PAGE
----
The DES Exotic Species Program coordinates activities associated with the control and management of exotic aquatic plants, as well as activities associated with the implementation of education programs and volunteer plant monitoring programs.
The program, initiated in 1981, has five focus areas: 1) Prevention of new infestations, 2) Monitoring for early detection of new infestations to facilitate rapid control activities, 3) Control of new and established infestations, 4) Research towards new control methods with the goal of reducing or eliminating infested areas, and 5) Regional cooperation.
Exotic aquatic plants, such as milfoil and fanwort, have been a problem in New Hampshire lakes and ponds since the mid-1960s. Variable milfoil, by far the most wide-spread exotic aquatic plant in NH, was first found in Moultonborogh Bay in Lake Winnipesaukee. From there it has spread to infest more than 60 waterbodies. The program works mostly with submerged exotic aquatic plants, including variable milfoil (Myriophyllum heterophyllum), Eurasian milfoil (Myriophyllum spicatum), fanwort (Cabomba caroliniana), Brazilian elodea (Egeria densa), Hydrilla (Hydrilla verticillata) and water chestnut (Trapa natans), among other species. Other exotic plants, such as common reed (Phragmites australis) and purple loosestrife (Lythrum salicaria), although also of concern, are not addressed by the Program because they are not submerged aquatic plants, and are generally found more often in wetlands than in lakes or ponds.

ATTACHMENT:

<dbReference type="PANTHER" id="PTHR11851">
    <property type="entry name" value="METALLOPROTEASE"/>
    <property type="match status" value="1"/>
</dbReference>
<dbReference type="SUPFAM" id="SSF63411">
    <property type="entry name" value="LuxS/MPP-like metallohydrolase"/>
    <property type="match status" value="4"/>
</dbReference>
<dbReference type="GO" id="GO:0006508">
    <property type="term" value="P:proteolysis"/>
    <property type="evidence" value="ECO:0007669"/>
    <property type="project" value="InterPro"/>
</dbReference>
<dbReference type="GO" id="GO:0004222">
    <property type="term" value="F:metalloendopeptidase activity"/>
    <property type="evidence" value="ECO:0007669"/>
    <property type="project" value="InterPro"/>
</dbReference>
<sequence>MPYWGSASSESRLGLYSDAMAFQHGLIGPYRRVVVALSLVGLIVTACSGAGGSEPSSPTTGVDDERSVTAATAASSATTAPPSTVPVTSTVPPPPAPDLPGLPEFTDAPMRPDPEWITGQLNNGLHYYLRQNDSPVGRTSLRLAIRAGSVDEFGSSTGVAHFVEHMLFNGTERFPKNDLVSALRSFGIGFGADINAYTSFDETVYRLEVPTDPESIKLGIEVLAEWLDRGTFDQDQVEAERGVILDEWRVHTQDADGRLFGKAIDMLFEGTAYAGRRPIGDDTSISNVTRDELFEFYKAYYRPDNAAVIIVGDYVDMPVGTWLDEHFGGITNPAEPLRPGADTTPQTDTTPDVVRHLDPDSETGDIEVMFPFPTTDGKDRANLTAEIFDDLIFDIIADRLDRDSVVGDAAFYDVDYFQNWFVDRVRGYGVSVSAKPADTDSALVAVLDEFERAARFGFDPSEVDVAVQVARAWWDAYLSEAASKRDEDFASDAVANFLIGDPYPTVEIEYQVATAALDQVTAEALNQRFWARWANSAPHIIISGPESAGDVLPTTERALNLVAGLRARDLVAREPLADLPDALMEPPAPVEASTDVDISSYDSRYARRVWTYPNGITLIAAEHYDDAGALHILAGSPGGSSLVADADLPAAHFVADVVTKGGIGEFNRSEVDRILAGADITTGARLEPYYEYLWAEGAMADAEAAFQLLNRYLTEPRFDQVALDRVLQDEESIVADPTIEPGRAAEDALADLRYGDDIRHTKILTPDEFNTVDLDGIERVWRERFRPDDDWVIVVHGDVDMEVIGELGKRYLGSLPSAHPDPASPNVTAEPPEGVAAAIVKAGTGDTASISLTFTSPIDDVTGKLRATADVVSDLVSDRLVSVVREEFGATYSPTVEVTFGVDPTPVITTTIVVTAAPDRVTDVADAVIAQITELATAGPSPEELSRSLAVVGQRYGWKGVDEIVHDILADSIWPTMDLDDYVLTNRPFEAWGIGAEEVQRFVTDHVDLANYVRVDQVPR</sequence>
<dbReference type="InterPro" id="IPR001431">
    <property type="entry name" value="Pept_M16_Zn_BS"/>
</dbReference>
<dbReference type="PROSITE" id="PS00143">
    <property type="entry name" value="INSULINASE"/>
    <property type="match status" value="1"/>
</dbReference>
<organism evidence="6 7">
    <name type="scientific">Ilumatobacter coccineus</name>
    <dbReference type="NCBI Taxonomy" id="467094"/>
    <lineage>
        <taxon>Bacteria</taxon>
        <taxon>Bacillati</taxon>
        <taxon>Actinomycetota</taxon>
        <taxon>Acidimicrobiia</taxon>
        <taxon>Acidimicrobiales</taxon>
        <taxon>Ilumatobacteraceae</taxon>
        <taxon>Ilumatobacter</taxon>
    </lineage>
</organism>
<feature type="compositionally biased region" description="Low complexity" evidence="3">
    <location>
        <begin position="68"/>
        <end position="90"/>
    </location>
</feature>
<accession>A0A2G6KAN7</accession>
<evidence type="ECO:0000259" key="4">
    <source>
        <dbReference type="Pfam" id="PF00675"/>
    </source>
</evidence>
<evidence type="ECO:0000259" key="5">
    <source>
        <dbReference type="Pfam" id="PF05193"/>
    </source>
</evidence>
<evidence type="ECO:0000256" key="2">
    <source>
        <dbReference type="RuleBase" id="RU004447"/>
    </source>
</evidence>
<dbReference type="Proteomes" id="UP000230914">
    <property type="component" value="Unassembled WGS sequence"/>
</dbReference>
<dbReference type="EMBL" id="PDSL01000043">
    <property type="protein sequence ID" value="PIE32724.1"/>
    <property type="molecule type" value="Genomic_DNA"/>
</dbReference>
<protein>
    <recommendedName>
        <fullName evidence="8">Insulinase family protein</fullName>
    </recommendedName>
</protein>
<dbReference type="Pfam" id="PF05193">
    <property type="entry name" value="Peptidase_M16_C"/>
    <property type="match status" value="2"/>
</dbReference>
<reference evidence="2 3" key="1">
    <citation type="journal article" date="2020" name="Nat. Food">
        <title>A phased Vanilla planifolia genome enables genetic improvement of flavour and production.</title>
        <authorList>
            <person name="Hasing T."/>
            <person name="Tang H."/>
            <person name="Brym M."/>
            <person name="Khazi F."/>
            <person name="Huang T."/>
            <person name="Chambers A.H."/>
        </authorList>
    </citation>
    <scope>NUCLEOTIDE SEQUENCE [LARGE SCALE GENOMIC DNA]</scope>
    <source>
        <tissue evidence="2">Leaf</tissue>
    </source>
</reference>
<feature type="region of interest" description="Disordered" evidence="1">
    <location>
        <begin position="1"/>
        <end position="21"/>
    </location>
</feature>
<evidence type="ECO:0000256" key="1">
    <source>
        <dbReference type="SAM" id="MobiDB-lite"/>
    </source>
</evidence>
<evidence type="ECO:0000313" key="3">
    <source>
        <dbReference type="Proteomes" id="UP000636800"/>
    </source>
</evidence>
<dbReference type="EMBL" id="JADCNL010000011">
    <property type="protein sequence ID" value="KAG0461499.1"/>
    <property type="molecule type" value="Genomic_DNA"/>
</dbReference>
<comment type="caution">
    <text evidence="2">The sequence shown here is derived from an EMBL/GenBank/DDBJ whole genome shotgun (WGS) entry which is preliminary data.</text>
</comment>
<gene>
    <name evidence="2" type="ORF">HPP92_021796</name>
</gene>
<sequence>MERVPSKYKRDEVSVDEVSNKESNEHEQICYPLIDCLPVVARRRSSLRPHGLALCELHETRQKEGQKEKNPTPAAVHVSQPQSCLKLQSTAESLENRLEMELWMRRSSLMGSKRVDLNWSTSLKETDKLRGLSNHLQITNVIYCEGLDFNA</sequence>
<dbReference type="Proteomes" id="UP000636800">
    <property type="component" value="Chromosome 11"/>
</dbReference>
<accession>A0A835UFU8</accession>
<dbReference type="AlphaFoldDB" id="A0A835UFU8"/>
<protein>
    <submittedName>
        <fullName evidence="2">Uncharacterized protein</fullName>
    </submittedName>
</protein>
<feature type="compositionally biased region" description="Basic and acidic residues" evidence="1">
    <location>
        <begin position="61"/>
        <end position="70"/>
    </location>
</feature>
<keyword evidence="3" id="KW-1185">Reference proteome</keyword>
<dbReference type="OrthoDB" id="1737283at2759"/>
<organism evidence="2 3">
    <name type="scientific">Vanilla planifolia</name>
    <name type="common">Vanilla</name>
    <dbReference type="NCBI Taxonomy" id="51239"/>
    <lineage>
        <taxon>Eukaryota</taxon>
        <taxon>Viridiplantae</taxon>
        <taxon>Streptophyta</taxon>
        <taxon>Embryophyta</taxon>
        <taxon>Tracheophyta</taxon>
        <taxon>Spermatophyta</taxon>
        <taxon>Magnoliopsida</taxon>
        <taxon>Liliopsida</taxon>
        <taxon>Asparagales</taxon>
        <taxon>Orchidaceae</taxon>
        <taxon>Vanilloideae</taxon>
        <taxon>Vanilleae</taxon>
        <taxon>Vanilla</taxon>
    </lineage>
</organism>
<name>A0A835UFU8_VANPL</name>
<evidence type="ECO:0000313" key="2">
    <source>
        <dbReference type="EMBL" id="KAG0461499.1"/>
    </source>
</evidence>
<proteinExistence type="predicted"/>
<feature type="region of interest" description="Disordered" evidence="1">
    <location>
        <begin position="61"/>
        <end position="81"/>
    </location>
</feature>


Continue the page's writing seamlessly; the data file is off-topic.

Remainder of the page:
Why are these plants such a problem? Native plant communities have evolved together over hundreds of years. Animal and insect grazers have become specialized to feed on these native plants. Since exotic plants are introduced from outside of the state, they have no established relationships with native fauna that would keep their growth in check. When these exotic plants grow without natural controls they encroach into and replace the habitats of native plants, disrupting the food chain, stunting fish growth and degrading wildlife habitat. Waterbodies with exotic plant infestations in New Hampshire are considered impaired for aquatic life support.
Other states besides NH are also faced with the problem of exotic plants, and unfortunately, no one has yet found a practical, ecologically sound means of eradication for these plants. Once in a waterbody, continuous management and control practices are the only tools to control the nuisance plant growth.
It therefore becomes increasingly more important to prevent infestations, and to identify new infestations early. DES biologists conduct numerous field investigations each summer, but with over 800 lakes and ponds in the state, the efforts of volunteers in monitoring waterbodies for new infestations become critical. Through materials and training sessions by DES, numerous lakes and ponds have initiated their own Volunteer Weed Watching programs.
For more information about exotic species, please contact the Exotic Species Coordinator at (603) 271-2248 or
- Amy P. Smagula
Limnologist/Exotic Species Program Coordinator
NH Department of Environmental Services
29 Hazen Drive; PO Box 95
Concord, NH 03302-0095
(603) 271-7894 (fax)